Rather than abandon the Church’s independence from the state, Chalmers, Bonar and those like-minded decided to give up the privileges of establishment, which included such things as a financial security, a manse and a place of worship.
     All told, slightly more than 450 ministers out of an estimated 1,195 ministers separated from the Church of Scotland in May, 1843, to form the Church of Scotland Free (better known as the Free Church of Scotland).  Somewhere between 40 and 50 per cent—estimates vary—of the membership of the Established Church went with the Free Church.  

Chalmers Memorial Church, Edinburgh (1866-1889)

Horatius Bonar’s final sphere of ministry was in Edinburgh. He had received several calls to other spheres of ministry during his time at Kelso, but he never seriously considered leaving until called in June, 1866, to become the first minister at the newly established Chalmers’ Memorial Church (now St. Catherine’s Argyle Church).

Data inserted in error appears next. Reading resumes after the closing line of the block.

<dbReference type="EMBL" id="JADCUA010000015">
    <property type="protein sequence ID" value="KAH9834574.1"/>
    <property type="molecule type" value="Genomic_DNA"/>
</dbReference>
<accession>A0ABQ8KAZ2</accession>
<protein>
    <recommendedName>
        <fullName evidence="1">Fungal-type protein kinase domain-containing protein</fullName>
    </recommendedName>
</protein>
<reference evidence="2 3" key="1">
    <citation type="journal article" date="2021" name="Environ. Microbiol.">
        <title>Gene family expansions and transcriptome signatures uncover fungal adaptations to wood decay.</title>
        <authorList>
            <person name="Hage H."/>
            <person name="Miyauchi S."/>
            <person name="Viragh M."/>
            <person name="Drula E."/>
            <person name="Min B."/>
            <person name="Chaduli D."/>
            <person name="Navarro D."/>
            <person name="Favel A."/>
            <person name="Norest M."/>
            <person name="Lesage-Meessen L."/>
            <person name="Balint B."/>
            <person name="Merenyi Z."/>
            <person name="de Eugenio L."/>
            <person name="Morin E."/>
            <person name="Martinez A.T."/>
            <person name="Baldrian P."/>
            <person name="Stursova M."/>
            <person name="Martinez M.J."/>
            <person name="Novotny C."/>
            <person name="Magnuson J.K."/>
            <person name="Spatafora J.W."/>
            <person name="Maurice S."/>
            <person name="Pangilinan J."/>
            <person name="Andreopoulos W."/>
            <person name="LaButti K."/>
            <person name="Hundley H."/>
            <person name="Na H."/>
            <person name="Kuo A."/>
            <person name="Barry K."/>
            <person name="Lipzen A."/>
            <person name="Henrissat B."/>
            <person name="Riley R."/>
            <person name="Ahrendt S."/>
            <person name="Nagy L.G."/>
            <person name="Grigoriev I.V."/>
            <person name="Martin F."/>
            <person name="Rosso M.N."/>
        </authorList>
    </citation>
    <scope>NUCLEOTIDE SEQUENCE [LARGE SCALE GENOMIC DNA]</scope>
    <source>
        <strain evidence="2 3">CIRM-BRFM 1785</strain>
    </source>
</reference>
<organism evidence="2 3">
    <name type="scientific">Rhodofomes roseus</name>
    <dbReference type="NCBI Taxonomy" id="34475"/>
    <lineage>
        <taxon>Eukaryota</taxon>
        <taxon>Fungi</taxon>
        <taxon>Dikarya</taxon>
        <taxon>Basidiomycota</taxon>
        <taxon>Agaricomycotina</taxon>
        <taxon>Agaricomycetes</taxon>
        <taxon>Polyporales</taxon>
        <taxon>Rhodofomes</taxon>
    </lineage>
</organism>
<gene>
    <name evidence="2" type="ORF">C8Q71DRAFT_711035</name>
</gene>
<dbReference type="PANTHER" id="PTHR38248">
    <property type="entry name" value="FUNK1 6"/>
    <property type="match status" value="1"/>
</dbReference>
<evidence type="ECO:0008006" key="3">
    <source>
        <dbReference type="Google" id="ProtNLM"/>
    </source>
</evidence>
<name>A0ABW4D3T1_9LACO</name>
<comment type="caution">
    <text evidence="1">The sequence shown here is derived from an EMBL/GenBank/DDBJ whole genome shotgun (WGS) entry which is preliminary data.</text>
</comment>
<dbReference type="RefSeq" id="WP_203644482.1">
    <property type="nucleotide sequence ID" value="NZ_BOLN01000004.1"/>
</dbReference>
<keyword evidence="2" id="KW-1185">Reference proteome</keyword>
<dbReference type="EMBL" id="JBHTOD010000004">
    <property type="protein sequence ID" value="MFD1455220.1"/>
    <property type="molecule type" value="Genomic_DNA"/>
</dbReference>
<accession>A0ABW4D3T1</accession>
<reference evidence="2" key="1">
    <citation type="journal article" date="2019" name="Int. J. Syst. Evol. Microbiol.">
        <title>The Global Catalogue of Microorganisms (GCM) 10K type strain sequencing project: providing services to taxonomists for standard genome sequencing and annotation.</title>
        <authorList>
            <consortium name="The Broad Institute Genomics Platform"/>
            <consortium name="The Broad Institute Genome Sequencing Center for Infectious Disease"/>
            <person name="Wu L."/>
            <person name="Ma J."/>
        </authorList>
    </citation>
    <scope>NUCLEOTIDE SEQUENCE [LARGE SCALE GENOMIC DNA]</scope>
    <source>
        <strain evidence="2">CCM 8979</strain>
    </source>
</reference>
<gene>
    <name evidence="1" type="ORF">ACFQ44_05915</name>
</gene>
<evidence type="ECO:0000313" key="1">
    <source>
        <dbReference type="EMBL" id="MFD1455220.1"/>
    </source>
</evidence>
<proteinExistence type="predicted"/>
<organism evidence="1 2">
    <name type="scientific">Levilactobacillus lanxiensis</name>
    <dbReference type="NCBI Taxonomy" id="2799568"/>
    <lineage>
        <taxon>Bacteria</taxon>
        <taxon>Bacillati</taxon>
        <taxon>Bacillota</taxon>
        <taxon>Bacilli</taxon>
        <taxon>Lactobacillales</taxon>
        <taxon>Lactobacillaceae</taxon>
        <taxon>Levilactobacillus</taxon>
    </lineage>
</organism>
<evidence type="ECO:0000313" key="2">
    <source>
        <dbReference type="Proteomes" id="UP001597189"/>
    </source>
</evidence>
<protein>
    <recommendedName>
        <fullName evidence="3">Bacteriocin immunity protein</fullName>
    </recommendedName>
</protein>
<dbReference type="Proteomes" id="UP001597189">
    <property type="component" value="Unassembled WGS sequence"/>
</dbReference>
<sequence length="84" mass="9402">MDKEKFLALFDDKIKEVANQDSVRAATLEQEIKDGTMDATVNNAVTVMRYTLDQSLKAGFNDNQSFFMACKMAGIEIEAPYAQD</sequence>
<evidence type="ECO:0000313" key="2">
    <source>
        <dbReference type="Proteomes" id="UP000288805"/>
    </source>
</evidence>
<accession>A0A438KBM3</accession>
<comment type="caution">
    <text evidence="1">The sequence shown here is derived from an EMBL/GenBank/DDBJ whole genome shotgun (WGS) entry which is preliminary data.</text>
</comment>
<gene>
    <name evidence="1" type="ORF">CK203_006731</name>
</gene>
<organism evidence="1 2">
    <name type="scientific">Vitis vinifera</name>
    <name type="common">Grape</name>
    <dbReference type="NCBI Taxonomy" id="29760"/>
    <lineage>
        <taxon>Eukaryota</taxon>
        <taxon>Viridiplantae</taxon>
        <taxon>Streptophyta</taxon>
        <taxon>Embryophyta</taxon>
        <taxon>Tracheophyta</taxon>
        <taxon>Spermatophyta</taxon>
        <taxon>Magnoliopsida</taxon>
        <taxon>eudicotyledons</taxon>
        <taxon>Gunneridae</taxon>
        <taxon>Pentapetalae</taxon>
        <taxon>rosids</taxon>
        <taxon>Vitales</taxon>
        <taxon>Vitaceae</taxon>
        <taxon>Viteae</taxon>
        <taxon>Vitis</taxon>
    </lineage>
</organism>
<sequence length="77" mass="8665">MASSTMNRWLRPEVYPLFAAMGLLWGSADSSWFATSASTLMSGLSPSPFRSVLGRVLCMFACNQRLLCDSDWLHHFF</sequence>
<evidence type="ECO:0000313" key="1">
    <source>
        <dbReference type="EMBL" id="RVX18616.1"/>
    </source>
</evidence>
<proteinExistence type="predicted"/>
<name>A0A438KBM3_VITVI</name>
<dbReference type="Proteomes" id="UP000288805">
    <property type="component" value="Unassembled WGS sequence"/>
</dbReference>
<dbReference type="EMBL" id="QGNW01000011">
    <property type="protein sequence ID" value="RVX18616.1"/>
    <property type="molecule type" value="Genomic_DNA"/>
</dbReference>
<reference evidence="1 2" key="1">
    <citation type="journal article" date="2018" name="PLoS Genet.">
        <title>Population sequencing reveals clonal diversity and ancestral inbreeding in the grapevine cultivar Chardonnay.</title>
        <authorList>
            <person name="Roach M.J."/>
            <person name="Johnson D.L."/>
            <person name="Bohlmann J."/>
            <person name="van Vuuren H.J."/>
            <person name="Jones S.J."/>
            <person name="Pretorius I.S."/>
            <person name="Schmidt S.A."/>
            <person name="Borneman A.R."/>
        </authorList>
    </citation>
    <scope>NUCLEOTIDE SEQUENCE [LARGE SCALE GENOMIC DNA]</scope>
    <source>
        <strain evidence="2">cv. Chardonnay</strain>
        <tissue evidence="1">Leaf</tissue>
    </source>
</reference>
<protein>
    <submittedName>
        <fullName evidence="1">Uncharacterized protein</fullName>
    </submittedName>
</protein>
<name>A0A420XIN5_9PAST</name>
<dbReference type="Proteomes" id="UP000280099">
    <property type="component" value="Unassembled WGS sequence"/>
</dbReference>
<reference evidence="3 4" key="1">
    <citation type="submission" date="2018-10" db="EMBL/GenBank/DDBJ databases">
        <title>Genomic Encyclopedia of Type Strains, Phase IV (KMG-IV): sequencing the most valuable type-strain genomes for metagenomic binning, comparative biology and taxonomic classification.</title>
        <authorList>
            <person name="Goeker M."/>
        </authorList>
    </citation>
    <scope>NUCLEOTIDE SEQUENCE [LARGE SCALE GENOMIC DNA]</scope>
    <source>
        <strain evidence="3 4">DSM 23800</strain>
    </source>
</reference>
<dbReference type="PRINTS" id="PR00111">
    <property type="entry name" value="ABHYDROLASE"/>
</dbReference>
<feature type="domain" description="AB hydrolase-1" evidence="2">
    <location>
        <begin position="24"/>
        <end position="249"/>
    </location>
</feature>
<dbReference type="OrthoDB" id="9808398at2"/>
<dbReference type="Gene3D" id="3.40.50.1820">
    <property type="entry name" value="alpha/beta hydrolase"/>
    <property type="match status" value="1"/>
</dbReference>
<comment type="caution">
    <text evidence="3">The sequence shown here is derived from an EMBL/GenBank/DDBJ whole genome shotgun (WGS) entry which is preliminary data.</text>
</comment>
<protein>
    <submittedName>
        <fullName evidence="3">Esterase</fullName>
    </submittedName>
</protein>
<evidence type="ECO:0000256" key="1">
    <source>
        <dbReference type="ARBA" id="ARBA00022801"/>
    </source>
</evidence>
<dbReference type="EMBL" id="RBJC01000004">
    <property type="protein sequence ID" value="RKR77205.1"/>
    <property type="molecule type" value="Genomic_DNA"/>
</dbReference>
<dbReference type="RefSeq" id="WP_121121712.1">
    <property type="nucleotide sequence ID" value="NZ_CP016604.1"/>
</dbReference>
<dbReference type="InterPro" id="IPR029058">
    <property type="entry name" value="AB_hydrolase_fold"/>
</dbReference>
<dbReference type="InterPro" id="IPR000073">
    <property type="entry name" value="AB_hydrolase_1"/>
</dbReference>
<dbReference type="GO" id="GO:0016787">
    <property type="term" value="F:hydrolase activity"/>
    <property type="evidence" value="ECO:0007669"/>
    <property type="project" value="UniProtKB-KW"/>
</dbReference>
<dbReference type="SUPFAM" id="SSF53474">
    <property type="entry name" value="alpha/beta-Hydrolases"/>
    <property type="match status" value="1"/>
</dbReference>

He would be there till his death on July 31, 1889. The congregation grew significantly under his Spirit-filled preaching, increasing from 61 in October 1866 to 805 in July 1888. He preached up until a year or so before his death in Edinburgh on July 31, 1889.

The hymns

Bonar had begun writing hymns in Leith for the children who attended the Sabbath school that he supervised.  There were over 280 of them present on any given Sunday. What struck him as he first watched them in 1833 during their times of worship was how fidgety many of them were. He soon came up with the idea of providing them with hymns of their own, set to tunes the children knew well and liked to sing. The experiment worked and he noticed a marked improvement in their paying attention during the times of worship in the Sabbath school.